The Government is considering introducing ‘feet on the ground’ military support in Hull to help tackle the city’s Covid-19 infection rate – the worst figure recorded in England.
Council leaders and MPs issued a joint statement after a meeting on Friday with the Government’s national Covid-19 Taskforce over what they have called Hull’s ‘Covid-19 emergency.’
Figures published on Thursday show the city had 1,944 new cases recorded in the seven days to November 15 – the equivalent of 748.3 cases per 100,000 people.
This is up slightly on 735.6 in the seven days to November 8.
In a joint statement following the meeting, leader of Hull City Council Stephen Brady and MPs Dame Diana Johnson, Karl Turner and Emma Hardy said: ‘We’ve had a positive meeting with the Government and discussions for military support are underway with a request for assistance with planning and actual “feet on the ground” to support the administration of our targeted lateral flow tests.
‘We also made the point that we would be keen to be part of any pilot on mass vaccination with additional logistical support.’
In other coronavirus news:
- Office for National Statistics data published this afternoon showed daily infections dropped from 47,700 to 38,900 between November 8 and November 14, a fall of 18 per cent. The ONS said the rate of new infections ‘appears to have levelled off in the most recent week’;
- The Government’s Scientific Advisory Group for Emergencies (SAGE) said the reproduction ‘R’ rate – the average number of people each Covid-19 patient passes the disease to – had fallen slightly to a maximum of 1.1, from a maximum of 1.2 last week, and could be as low as 1.0 or lower in every region of Britain;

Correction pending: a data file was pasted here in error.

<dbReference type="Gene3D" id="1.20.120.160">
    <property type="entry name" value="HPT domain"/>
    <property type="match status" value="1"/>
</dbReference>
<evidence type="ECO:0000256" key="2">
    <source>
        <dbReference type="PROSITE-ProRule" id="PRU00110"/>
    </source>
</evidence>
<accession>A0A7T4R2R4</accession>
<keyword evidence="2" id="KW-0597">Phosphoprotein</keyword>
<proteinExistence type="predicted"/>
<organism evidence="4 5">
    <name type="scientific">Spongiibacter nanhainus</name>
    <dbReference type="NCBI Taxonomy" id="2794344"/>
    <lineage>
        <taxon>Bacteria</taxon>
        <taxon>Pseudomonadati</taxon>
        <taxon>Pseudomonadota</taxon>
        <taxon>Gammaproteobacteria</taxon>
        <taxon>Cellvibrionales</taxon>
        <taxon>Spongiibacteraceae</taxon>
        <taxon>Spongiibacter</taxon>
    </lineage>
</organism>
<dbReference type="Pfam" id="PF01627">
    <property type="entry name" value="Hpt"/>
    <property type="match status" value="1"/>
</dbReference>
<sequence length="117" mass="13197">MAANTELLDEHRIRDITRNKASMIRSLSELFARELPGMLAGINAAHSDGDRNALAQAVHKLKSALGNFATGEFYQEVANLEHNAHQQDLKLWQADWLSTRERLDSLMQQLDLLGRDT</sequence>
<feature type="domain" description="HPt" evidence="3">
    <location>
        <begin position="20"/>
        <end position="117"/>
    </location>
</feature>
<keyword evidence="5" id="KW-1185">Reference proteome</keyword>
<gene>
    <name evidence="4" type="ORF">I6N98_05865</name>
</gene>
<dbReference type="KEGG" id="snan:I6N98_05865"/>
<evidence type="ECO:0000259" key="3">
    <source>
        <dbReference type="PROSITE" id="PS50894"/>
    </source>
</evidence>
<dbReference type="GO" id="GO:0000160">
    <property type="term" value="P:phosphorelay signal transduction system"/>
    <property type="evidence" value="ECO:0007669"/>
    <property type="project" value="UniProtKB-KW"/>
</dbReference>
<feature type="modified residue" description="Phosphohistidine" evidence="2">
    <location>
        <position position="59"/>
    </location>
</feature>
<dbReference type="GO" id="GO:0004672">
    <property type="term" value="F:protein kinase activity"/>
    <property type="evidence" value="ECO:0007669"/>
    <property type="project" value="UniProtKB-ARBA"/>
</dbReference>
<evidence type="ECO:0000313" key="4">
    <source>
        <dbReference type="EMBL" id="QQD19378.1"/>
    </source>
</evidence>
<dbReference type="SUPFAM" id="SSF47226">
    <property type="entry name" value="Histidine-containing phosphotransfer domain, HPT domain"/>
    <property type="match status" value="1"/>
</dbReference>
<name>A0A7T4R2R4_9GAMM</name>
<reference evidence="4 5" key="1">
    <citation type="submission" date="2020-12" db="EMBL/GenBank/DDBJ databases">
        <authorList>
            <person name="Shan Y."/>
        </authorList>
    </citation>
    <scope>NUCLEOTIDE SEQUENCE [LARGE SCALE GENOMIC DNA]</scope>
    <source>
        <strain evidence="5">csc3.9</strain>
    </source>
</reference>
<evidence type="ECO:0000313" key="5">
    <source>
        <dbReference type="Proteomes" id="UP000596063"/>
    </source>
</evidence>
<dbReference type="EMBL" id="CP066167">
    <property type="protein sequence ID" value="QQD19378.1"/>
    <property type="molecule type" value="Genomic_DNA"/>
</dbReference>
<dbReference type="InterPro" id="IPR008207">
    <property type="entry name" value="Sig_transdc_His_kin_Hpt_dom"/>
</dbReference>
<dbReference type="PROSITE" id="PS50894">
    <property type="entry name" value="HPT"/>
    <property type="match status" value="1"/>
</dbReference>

- Professor Lockdown Neil Ferguson warned most Covid curbs should stay after national shutdown ends on December 2 or infections will ‘rebound’;
- Northern Ireland is going into lockdown again just days after reopening, with all non-essential shops, hair salons and cafes forced to close from next Friday in another tough two-week shutdown;
- Rishi Sunak is facing a battle with trade unions as they brand his pay squeeze for five million public sector workers – apart from nurses and doctors – a ‘cruel body blow’ as he scrambles for ways to help pay for coronavirus recovery;
- Ex-Health Secretary Jeremy Hunt said the Government should test everyone for coronavirus once a month to make a ‘freedom pass’ system where people with negative results can live normal lives;
- People with COVID-19 antibodies are protected against reinfection for at least six months, an Oxford study has found.
The Government is considering introducing ‘feet on the ground’ military support in Hull to help tackle the city’s Covid-19 infection rate – the worst figure recorded in England. Pictured: Soldiers in Southport earlier this month ahead of operation moonshot